Linbeck Distinguished
Lecture Series

HELMUT KRAWINKLER

John A. Blume Professor

Department of Civil and Environmental Engineering

Stanford University

October 2, 2001, 4:00 pm CDT,
Hesburgh Center Auditorium

"Progress and Challenges in Performance-based Earthquake Engineering"

Performance-based earthquake engineering (PBEE) implies design, evaluation, and construction of engineered structures whose seismic performance meets the diverse economic and safety needs of owners and society.  The Pacific Earthquake Engineering Research (PEER) Center has set the objective to develop procedures, knowledge, and tools that will provide the foundation on which to base the implementation of PBEE in engineering practice.  The approach is aimed at improving decision-making about seismic risk by making the choice of performance goals, and the tradeoffs they entail, apparent and transparent.  In the approach, decision variables are identified whose quantification, together with an assessment of important uncertainties, will make it feasible to characterize and manage economic and societal risks above and beyond potential loss of life and injuries.  The seminar will summarize the methodology that is being developed by PEER researchers, the challenges that have been encountered in formulating this methodology, and the progress that has been made to date.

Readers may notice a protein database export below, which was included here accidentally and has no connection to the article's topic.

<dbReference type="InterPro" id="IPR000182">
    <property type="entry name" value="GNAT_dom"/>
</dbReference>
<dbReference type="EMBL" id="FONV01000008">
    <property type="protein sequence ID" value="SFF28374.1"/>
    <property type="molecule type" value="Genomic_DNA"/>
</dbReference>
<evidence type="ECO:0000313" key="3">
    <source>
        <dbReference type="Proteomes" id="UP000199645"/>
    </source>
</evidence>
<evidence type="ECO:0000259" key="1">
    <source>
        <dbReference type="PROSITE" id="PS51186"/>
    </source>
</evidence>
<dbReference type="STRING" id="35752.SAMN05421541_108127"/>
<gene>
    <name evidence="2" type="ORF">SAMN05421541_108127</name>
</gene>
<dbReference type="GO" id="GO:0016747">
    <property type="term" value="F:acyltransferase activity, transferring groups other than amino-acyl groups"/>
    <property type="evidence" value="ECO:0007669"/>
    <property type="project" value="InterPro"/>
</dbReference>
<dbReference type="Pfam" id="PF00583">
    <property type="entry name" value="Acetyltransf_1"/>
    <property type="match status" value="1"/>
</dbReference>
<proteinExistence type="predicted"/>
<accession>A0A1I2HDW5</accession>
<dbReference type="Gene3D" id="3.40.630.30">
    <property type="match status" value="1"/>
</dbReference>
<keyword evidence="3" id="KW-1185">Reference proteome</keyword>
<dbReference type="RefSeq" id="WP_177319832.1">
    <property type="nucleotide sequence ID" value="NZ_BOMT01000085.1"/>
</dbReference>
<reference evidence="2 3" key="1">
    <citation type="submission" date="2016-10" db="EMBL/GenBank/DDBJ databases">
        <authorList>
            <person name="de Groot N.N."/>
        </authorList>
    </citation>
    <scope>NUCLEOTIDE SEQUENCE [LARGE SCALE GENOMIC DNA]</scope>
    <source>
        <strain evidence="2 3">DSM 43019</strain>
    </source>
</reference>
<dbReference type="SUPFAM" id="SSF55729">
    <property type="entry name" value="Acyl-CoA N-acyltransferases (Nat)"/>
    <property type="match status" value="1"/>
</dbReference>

CLICK HERE to view the lecture photo gallery!

Available for download:

(Presentation Poster, 133 KB) Krawinkler, Helmut, "Progress and Challenges in Performance-based Earthquake Engineering".

(Paper 1, 97 KB) Krawinkler, Helmut, "Progress and Challenges in Performance-based Earthquake Engineering," International Seminar on Seismic Engineering for Tomorrow - In Honor of Professor Hiroshi Akiyama, Tokyo, Japan, November 1999.

(Paper 2, 35 KB) Cornell, C.A., and Krawinkler, Helmut, "Progress and Challenges in Seismic Performance Assessment," PEER Center News, Vol. 3, No. 2, Spring 2000.

 

Biographical Sketch of Helmut Krawinkler:

Helmut Krawinkler is the John A. Blume Professor of Engineering at Stanford University.  He received an Engineering Diploma from the Technical University Vienna, Austria, an M.S. degree from San Jose State University, and a Ph.D. from the University of California at Berkeley.  He has been on the Stanford faculty since 1973 and has served for 10 years as director of Stanfordís John A. Blume Earthquake Engineering Center.  His research focuses on the seismic behavior of steel and reinforced concrete structures and on the development of general concepts for performance-based seismic design.  He is much involved in the development of guidelines for seismic design and in the implementation of research results in engineering practice.

 

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